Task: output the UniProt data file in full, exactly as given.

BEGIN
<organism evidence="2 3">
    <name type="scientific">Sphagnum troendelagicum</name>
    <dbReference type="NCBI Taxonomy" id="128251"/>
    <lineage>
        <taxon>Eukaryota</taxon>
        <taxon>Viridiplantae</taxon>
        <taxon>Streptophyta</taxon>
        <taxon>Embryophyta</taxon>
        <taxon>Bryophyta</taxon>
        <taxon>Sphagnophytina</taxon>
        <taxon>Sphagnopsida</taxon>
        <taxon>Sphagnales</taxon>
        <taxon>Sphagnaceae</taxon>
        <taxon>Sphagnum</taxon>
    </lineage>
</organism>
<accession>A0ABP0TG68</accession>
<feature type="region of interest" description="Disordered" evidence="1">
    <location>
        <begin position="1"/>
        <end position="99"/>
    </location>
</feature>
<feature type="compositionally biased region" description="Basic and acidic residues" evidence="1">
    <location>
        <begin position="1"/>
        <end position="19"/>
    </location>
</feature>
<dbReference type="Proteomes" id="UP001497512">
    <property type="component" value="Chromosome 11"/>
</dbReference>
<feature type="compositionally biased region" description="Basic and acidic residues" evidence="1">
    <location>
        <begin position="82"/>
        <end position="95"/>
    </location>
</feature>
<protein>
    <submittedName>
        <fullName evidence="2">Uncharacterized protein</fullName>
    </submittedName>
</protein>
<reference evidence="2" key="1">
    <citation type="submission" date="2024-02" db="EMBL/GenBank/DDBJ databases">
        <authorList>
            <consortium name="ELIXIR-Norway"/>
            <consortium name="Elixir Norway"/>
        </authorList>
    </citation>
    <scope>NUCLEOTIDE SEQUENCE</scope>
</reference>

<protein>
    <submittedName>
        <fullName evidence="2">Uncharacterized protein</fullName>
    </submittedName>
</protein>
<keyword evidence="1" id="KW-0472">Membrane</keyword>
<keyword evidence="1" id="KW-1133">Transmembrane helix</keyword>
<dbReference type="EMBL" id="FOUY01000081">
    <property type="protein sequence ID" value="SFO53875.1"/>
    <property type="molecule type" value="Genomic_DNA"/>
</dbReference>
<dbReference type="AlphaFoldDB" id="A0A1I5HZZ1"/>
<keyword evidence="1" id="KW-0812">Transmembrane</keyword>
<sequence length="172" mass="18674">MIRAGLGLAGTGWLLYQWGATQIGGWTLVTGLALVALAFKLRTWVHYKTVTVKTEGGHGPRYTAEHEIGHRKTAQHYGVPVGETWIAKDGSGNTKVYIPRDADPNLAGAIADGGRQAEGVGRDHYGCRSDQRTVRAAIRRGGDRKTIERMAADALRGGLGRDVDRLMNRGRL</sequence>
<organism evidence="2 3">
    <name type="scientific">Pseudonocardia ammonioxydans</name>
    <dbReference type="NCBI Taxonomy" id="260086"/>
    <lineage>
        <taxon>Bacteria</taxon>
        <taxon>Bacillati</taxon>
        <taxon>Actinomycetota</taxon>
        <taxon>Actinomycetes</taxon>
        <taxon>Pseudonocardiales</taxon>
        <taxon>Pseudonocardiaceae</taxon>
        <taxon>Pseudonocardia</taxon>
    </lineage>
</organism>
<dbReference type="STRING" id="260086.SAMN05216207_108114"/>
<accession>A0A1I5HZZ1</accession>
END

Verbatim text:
<organism evidence="2 3">
    <name type="scientific">Sphagnum troendelagicum</name>
    <dbReference type="NCBI Taxonomy" id="128251"/>
    <lineage>
        <taxon>Eukaryota</taxon>
        <taxon>Viridiplantae</taxon>
        <taxon>Streptophyta</taxon>
        <taxon>Embryophyta</taxon>
        <taxon>Bryophyta</taxon>
        <taxon>Sphagnophytina</taxon>
        <taxon>Sphagnopsida</taxon>
        <taxon>Sphagnales</taxon>
        <taxon>Sphagnaceae</taxon>
        <taxon>Sphagnum</taxon>
    </lineage>
</organism>
<accession>A0ABP0TG68</accession>
<feature type="region of interest" description="Disordered" evidence="1">
    <location>
        <begin position="1"/>
        <end position="99"/>
    </location>
</feature>
<feature type="compositionally biased region" description="Basic and acidic residues" evidence="1">
    <location>
        <begin position="1"/>
        <end position="19"/>
    </location>
</feature>
<dbReference type="Proteomes" id="UP001497512">
    <property type="component" value="Chromosome 11"/>
</dbReference>
<feature type="compositionally biased region" description="Basic and acidic residues" evidence="1">
    <location>
        <begin position="82"/>
        <end position="95"/>
    </location>
</feature>
<protein>
    <submittedName>
        <fullName evidence="2">Uncharacterized protein</fullName>
    </submittedName>
</protein>
<reference evidence="2" key="1">
    <citation type="submission" date="2024-02" db="EMBL/GenBank/DDBJ databases">
        <authorList>
            <consortium name="ELIXIR-Norway"/>
            <consortium name="Elixir Norway"/>
        </authorList>
    </citation>
    <scope>NUCLEOTIDE SEQUENCE</scope>
</reference>

<protein>
    <submittedName>
        <fullName evidence="2">Uncharacterized protein</fullName>
    </submittedName>
</protein>
<keyword evidence="1" id="KW-0472">Membrane</keyword>
<keyword evidence="1" id="KW-1133">Transmembrane helix</keyword>
<dbReference type="EMBL" id="FOUY01000081">
    <property type="protein sequence ID" value="SFO53875.1"/>
    <property type="molecule type" value="Genomic_DNA"/>
</dbReference>
<dbReference type="AlphaFoldDB" id="A0A1I5HZZ1"/>
<keyword evidence="1" id="KW-0812">Transmembrane</keyword>
<sequence length="172" mass="18674">MIRAGLGLAGTGWLLYQWGATQIGGWTLVTGLALVALAFKLRTWVHYKTVTVKTEGGHGPRYTAEHEIGHRKTAQHYGVPVGETWIAKDGSGNTKVYIPRDADPNLAGAIADGGRQAEGVGRDHYGCRSDQRTVRAAIRRGGDRKTIERMAADALRGGLGRDVDRLMNRGRL</sequence>
<organism evidence="2 3">
    <name type="scientific">Pseudonocardia ammonioxydans</name>
    <dbReference type="NCBI Taxonomy" id="260086"/>
    <lineage>
        <taxon>Bacteria</taxon>
        <taxon>Bacillati</taxon>
        <taxon>Actinomycetota</taxon>
        <taxon>Actinomycetes</taxon>
        <taxon>Pseudonocardiales</taxon>
        <taxon>Pseudonocardiaceae</taxon>
        <taxon>Pseudonocardia</taxon>
    </lineage>
</organism>
<dbReference type="STRING" id="260086.SAMN05216207_108114"/>
<accession>A0A1I5HZZ1</accession>